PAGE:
BOSTON (CBS) – Marathon Monday is fast approaching, and today, a story about gratitude turning into action and an overriding desire to give back. Mary Shertenlieb has battled back from a dire form of cancer. And she’s also been battling the winter weather, training for her first Boston Marathon.
She’s raising money for the Dana-Farber Cancer Institute, a place she and her family say saved her life. “Anytime I run and I’m like, oh man, I just want to quit, I want to give up. I’m like you know what, I didn’t quit. I didn’t give up in the hospital,” she says.
Five years ago, February 2013, Mary Shertenlieb received a devastating diagnosis of leukemia. “Immediately when the results came back I was sent to the ER and they started treatment within hours,” she remembers.
Intense chemotherapy took its toll, but it also worked, initially. She and her husband Rich, whose voice you may know from the Toucher & Rich Show on the Sports Hub, went home with their two little boys, Hank and Max. She had to stay inside because her immune system was so weak.
Then came that Marathon Monday. The Shertenliebs lived above the Forum Restaurant, site of the second explosion. “We grabbed the kids, got her mask, forgot her medicine and ran out of the building. And the whole time the goal was to keep my wife from getting sick, and keep the kids from seeing what they were seeing,” Rich explains.
From there she relapsed twice, had a stem cell transplant and then took a chance at Dana Farber. “They said, this time we’re going to nuke you and throw all these crazy things that we haven’t tried before. Are you game for doing that? And Rich and I said, yeah, let’s try whatever we can,” Mary says.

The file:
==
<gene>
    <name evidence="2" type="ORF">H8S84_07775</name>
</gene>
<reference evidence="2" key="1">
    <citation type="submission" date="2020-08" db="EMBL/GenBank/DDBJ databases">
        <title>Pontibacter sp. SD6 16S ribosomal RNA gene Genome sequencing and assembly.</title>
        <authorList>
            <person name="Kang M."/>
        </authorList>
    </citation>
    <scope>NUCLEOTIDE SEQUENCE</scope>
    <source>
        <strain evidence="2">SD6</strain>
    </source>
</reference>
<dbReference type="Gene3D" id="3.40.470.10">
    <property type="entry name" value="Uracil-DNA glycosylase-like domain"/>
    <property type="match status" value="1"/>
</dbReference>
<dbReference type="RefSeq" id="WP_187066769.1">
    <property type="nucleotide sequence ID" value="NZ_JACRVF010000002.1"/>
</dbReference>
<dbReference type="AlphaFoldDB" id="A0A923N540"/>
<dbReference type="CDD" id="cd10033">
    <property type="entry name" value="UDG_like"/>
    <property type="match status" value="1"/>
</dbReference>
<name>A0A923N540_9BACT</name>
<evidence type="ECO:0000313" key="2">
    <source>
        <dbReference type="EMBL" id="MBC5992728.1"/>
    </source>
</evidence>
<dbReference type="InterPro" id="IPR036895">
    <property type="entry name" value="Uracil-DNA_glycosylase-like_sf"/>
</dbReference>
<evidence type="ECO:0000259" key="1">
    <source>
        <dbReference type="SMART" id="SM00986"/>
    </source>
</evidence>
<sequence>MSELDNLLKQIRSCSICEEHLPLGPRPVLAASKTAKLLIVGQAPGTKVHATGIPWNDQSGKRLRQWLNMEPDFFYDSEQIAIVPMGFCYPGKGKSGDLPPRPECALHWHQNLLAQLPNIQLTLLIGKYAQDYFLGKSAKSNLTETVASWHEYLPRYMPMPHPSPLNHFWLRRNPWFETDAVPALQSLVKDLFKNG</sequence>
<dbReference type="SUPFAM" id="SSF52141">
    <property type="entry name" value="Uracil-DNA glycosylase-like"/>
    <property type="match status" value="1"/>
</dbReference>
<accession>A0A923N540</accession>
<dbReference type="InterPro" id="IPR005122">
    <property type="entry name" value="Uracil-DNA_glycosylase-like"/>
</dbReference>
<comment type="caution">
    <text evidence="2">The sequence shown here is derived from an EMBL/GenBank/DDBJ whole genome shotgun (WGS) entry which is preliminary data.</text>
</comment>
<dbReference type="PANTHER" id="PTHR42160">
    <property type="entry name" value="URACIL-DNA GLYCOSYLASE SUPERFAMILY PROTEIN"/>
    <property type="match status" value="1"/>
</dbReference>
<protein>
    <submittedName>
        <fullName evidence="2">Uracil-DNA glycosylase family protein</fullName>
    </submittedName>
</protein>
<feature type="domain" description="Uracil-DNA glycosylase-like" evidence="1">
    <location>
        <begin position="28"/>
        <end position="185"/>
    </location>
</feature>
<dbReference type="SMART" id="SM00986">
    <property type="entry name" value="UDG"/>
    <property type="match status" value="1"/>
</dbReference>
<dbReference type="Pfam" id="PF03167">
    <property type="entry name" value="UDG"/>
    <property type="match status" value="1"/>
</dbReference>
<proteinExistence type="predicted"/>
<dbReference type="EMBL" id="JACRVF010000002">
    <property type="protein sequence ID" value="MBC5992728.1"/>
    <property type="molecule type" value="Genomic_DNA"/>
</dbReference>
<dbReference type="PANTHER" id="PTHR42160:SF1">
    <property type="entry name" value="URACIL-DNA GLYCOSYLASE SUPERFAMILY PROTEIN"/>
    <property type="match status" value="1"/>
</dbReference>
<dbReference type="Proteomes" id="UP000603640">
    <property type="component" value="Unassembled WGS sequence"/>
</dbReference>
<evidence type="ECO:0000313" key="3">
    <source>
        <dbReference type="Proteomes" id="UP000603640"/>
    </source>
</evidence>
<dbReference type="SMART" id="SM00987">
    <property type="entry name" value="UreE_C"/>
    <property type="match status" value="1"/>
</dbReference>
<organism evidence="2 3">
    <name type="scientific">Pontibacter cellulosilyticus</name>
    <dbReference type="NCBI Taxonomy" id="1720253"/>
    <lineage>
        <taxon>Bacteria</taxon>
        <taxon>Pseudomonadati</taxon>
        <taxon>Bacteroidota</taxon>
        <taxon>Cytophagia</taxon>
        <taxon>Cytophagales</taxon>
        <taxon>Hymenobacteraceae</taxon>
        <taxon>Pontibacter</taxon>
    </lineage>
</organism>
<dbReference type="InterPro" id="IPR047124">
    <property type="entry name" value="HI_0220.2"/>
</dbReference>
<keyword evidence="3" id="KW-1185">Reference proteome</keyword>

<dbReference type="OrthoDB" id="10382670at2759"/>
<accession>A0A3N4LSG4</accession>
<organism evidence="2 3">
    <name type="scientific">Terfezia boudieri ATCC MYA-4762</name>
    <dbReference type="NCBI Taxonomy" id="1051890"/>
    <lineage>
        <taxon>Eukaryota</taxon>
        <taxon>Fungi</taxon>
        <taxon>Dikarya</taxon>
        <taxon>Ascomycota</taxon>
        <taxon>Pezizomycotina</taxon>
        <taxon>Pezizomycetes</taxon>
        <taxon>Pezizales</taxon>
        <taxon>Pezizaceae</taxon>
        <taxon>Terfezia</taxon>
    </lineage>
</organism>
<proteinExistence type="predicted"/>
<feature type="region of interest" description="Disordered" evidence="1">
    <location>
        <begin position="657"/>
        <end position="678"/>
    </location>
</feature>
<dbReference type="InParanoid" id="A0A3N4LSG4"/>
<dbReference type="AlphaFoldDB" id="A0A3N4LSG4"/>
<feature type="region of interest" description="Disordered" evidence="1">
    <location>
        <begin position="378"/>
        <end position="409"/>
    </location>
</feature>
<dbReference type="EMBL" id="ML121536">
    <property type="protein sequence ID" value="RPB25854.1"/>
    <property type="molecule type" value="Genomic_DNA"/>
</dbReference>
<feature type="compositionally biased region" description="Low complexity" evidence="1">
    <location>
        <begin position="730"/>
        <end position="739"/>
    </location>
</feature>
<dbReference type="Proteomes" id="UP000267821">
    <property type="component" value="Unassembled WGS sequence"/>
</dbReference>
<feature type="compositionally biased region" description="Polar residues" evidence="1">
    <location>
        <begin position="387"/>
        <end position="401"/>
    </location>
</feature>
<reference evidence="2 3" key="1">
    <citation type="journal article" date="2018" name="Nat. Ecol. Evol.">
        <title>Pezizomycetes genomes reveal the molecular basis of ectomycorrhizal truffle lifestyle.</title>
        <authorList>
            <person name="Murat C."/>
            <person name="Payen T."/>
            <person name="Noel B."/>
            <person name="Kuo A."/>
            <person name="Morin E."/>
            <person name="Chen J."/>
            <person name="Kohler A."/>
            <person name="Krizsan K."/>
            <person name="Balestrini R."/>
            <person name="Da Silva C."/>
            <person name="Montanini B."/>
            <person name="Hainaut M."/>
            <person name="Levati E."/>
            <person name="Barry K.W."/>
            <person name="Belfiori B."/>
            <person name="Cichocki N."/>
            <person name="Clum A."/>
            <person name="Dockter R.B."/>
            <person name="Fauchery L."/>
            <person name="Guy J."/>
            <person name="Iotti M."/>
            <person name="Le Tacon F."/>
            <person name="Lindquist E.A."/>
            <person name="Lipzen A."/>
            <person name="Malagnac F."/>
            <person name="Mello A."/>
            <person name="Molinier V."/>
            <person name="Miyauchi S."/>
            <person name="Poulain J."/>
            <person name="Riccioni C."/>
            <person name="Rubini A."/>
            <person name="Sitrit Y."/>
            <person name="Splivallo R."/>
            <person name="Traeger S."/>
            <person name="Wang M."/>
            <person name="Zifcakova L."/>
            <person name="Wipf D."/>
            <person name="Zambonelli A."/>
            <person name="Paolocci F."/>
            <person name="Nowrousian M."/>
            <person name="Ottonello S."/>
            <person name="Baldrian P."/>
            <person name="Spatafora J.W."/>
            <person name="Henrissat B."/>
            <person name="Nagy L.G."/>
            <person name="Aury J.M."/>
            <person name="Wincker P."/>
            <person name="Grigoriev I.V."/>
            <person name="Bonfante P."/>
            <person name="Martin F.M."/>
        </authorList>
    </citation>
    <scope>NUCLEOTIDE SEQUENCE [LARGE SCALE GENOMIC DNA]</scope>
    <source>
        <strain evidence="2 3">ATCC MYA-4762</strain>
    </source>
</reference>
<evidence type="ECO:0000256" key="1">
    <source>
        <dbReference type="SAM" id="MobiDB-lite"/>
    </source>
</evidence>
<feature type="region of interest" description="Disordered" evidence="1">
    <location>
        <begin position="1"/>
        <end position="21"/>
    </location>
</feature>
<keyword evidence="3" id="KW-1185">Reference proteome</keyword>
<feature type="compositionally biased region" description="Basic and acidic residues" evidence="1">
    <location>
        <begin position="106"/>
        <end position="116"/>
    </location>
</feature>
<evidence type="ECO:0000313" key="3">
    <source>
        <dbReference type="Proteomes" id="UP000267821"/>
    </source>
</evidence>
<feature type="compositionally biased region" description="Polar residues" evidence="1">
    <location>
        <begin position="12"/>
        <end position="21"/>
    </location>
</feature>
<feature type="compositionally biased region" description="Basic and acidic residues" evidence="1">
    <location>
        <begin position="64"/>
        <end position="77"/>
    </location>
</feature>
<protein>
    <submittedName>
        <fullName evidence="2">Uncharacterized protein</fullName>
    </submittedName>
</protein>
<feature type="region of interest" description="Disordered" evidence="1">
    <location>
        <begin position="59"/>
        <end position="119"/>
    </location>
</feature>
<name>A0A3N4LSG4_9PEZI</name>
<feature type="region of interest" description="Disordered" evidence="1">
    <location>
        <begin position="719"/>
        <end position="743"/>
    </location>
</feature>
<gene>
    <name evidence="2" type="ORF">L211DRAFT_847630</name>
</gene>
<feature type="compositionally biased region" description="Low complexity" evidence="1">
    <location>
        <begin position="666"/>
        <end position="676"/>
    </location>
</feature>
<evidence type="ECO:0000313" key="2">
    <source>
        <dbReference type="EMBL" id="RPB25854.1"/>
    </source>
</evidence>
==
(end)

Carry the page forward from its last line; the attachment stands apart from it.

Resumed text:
It worked. “Today, knock on some serious wood, I’m great. I was feeling so good that’s what made me decide to run the Marathon,” she says. Mary is running to raise money for Dana-Farber, but it hasn’t been easy. She’s endured a broken toe and medical problems caused by her weak immune system.
“I guess I’m thinking more about the people who are currently fighting now and the people that didn’t make it. And I’m thinking about, what if we raised just a little more money and it could have saved just that one person,” she says.
“The percentages weren’t good, but they have the best doctors, the smartest people, the best medicine. They saved my wife’s life and I’ll forever be in debt to them,” Rich says.
Mary has been hesitant to go to the finish line since the bombings, but when she crosses this time, she hopes that feeling changes. “By doing this and taking this head on and running across that finish line, I feel it will finally knock that fear out once and for all,” she says.
“I think she’s been really, really brave, because I can definitely not do any of that,” says her 10-year-old son Hank. Rich and the kids will be in her corner. “We’re going to be cheering louder than anybody. We are so proud of her and what she’s gone through,” says Rich.
If you’d like to contribute to Mary’s run, please visit rundfmc.org
You can watch live coverage of the Boston Marathon on WBZ-TV and CBS Boston.com on Monday, April 16.